1. Endermologie vs Vasershape followed by Endermologie
2. Vasershape vs Vasershape followed by Endermologie
3. Vasershape vs Velashape II
1. Vasersmooth vs Cellulaze
2. Vasersmooth vs Slim Lipo cellulite device
3. Vasersmooth vs Vasersmooth adding autologous stem cells
4. Vasersmooth vs Vasersmooth adding autologous fat transfer
5. Vasersmooth vs Vasersmooth adding stem cells & fat transfer
6. Vasersmooth vs Vasersmooth adding Platelet Rich Plasma (PRP) & fat transfer
Cellulite is present in about 85% of post-pubescent woman, which usually affects the thighs and buttocks.1,2 The pathogenesis of cellulite includes fibrous septae attachments of the skin extending into the subcutaneous fat connecting to the underlying muscle, a thickened hypodermal fat layer, hypodermal fat lobules herniating into the dermal-hypodermal interface and reduced microcirculation.3,4 Ultrasound imaging has been used to view both the skin thickness and the dermis-hypodermis interface.5
There are currently numerous medical technologies, both minimally invasive and non-invasive, marketed for the treatment of cellulite. However, if one current technology is superior to all the others, this study would be unnecessary. This study is designed to compare both minimally invasive and non-surgical technologies.
The first modality for the treatment of cellulite was developed in the 1970’s known as Endermologie (LPG Systems, Valence, France). This is a non-invasive motorized mechanical roller that mobilizes subcutaneous fat, temporarily improves microcirculation up to four fold up to 6 hours post-treatment, increases flow velocities in the subcutaneous veins within the adipose tissue, and improves lymphatic drainage by three fold up to 3 hours post-treatment, however, in vivo redistribution of fat was not demonstrated.6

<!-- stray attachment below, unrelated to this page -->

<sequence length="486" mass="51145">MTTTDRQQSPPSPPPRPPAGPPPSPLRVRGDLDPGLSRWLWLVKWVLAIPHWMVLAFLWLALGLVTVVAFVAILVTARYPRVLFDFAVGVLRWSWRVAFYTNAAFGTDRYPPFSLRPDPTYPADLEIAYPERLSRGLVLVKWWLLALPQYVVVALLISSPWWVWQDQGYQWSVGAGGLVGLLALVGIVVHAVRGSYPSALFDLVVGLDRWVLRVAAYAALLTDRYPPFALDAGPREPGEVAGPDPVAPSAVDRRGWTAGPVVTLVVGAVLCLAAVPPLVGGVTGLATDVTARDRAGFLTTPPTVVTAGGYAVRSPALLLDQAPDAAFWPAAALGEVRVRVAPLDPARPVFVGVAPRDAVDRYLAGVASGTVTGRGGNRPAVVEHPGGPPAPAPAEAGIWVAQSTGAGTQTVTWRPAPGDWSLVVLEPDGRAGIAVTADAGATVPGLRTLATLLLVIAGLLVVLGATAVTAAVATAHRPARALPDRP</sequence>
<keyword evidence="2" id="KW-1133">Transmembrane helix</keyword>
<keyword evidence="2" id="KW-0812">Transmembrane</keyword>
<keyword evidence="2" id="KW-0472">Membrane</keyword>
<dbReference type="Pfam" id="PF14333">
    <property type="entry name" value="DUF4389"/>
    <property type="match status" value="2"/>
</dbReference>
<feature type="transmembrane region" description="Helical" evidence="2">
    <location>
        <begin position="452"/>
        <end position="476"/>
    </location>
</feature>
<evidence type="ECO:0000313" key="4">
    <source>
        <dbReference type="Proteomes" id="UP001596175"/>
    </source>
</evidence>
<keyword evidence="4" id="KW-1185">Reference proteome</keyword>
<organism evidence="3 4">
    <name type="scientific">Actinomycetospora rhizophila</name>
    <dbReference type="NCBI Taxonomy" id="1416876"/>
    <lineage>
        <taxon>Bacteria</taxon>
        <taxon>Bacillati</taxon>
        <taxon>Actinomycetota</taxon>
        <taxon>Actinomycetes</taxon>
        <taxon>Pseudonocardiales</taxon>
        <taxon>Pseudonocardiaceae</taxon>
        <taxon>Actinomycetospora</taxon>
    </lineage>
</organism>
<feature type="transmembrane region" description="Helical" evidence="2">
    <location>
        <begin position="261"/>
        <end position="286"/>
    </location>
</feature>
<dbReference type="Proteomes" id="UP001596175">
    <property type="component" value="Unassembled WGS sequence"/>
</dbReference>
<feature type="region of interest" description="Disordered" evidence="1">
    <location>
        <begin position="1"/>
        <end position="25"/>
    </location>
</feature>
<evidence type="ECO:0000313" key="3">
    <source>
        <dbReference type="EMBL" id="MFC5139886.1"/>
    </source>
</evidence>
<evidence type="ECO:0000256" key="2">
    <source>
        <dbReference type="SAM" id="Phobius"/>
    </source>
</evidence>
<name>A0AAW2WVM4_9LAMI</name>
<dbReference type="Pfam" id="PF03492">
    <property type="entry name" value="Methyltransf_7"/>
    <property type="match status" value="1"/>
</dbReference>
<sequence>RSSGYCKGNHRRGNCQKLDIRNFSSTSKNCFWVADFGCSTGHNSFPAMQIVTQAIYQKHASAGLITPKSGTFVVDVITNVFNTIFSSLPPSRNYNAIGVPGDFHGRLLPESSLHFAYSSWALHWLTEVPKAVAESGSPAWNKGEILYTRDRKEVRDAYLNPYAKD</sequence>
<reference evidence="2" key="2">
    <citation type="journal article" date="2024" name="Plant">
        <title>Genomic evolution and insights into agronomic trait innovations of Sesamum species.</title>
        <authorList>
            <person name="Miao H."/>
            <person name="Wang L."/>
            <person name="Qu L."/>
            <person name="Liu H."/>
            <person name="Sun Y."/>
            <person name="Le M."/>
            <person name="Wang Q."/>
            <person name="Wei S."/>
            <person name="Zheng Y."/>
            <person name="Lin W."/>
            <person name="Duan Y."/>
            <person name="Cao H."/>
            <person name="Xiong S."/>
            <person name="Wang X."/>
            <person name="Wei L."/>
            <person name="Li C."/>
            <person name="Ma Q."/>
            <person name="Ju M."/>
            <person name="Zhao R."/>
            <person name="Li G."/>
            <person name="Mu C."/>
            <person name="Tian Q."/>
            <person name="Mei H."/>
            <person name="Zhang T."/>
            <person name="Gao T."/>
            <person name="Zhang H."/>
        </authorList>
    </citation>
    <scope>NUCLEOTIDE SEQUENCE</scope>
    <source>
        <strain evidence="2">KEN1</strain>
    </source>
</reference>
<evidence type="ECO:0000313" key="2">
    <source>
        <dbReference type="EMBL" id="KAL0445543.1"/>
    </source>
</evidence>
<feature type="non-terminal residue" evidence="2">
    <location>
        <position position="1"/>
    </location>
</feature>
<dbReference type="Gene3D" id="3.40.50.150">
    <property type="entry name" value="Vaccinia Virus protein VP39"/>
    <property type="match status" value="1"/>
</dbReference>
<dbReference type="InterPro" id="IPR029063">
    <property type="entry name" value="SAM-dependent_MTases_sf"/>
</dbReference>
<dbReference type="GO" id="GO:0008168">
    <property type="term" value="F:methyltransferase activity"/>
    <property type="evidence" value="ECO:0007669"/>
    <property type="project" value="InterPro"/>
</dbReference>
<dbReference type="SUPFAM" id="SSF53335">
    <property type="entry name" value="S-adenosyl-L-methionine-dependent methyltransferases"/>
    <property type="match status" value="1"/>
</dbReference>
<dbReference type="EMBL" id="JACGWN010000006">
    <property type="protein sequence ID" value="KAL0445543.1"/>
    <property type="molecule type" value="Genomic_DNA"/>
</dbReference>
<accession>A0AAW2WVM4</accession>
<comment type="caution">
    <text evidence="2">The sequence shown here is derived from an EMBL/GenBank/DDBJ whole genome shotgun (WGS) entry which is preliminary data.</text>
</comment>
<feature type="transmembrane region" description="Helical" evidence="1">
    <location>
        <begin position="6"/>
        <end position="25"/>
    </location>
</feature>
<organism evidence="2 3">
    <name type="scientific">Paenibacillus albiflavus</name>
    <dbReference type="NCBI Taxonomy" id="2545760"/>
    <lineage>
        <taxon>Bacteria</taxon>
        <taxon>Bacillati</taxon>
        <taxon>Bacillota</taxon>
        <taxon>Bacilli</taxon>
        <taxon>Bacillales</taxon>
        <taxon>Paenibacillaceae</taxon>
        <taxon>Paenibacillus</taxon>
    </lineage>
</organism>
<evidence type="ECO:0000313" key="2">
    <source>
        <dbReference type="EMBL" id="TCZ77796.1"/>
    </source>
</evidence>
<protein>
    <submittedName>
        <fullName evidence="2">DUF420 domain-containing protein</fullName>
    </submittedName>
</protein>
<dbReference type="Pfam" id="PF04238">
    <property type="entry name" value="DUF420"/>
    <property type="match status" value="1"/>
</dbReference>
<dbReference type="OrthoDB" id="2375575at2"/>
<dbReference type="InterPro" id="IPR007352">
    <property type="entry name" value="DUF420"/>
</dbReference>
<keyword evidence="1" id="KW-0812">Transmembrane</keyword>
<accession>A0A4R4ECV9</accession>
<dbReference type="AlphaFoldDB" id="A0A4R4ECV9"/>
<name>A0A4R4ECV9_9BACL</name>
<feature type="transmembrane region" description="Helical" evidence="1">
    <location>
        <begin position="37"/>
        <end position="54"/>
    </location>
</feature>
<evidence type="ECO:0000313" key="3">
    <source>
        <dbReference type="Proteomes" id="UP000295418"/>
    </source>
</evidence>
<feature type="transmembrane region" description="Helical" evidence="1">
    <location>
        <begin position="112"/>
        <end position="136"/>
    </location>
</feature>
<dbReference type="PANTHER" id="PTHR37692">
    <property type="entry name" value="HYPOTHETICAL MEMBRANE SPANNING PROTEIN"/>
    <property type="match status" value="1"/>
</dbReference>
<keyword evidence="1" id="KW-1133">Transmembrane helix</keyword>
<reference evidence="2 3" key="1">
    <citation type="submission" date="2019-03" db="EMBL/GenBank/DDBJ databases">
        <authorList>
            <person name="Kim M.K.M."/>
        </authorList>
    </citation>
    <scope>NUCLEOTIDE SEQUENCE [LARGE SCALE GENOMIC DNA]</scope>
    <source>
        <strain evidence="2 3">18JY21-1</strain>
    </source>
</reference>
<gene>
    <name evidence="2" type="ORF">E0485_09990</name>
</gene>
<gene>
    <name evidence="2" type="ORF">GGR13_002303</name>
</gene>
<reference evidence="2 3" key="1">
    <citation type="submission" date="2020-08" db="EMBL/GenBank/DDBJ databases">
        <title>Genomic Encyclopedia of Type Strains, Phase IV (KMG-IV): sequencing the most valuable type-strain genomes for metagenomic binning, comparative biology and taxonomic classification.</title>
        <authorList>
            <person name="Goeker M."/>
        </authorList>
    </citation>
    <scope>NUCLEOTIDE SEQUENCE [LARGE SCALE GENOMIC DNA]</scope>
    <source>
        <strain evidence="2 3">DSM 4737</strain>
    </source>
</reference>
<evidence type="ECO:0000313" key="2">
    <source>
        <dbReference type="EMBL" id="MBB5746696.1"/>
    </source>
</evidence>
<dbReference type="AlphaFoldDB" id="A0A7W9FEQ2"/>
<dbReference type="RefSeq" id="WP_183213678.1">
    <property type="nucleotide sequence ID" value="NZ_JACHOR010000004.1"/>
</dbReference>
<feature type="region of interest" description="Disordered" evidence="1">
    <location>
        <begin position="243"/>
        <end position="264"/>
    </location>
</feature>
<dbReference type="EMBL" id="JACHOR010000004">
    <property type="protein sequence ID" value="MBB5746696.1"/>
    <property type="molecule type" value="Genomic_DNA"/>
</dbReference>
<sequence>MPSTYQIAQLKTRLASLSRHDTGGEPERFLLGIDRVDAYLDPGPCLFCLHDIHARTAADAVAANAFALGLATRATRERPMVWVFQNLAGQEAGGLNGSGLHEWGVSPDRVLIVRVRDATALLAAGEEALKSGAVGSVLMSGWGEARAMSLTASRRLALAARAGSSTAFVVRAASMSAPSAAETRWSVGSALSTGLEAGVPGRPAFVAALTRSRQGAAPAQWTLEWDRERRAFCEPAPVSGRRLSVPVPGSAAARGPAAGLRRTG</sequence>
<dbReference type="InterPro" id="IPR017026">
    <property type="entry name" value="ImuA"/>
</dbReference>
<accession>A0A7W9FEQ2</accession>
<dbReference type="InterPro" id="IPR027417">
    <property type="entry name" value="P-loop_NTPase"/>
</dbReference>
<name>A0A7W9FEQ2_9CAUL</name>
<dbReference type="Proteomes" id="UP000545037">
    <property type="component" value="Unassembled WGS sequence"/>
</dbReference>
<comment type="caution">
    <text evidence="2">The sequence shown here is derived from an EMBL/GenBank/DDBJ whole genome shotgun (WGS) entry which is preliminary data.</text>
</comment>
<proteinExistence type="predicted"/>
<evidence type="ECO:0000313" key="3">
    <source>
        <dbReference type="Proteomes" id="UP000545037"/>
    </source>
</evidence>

Additionally, biopsies revealed that Endermologie increases elastin or oxytalan fiber diameter and density, and collagen fibers show a more compact appearance with increased density in the papillary and upper reticular dermis (although the collagen effect is weaker than the elastic fiber effect). Despite these histological changes, there was no change in skin elasticity as measured by a Cutometer. There is no evidence to document if this is a temporary or permanent effect. There was a subjective observed reduction in adipose volume, however, this observation lasted only two weeks after treatment.7 A porcine study revealed accumulation of dense, longitudinal collagen bands in the mid and deep sub-dermis with distortion and disruption of adipocyte cell membranes. No inflammatory response, skin or muscle injury was observed. The skin and subcutaneous tissue thickness remained constant.8
Patient’s lost a mean weight of 1.35 pounds and a mean body circumference of 0.54 inches undergoing 7 sessions.9 Another study confirmed these findings with a mean weight reduction of 0.45 pounds and body circumference of 0.45 inches after undergoing 20 sessions of treatment, although no long term follow-up was performed.10
Additionally, Endermologie demonstrated softening of superficial skin surface irregularities and cellulite with a 50% improvement by objective blind photographic grading and a 92% patient satisfaction rate. However, objective measures of body contouring were minimal and proportional to weight loss. Thus, Endermologie alone should not be considered an effective body contouring method.10 Endermologie is approved by the Food and Drug Administration for the temporary improvement in the appearance of cellulite.
Technology using a mechanical roller, infrared light at 700 nm and bipolar radiofrequency was developed and underwent two alterations, known as Velasmooth, Velashape I and the newest model, Velashape II (Syneron Medical Inc., Irvine, California). Heat generated by the infrared light and radiofrequency is theorized to increase the dissociation of oxygen from oxyhemoglobin and diffusion into adipose tissue. As with Endermologie, the mechanical massage improves circulation and may stretch the connective tissue bands in the fat layer.11 Velashape II is approved by the Food and Drug Administration for the temporary improvement in the appearance of cellulite.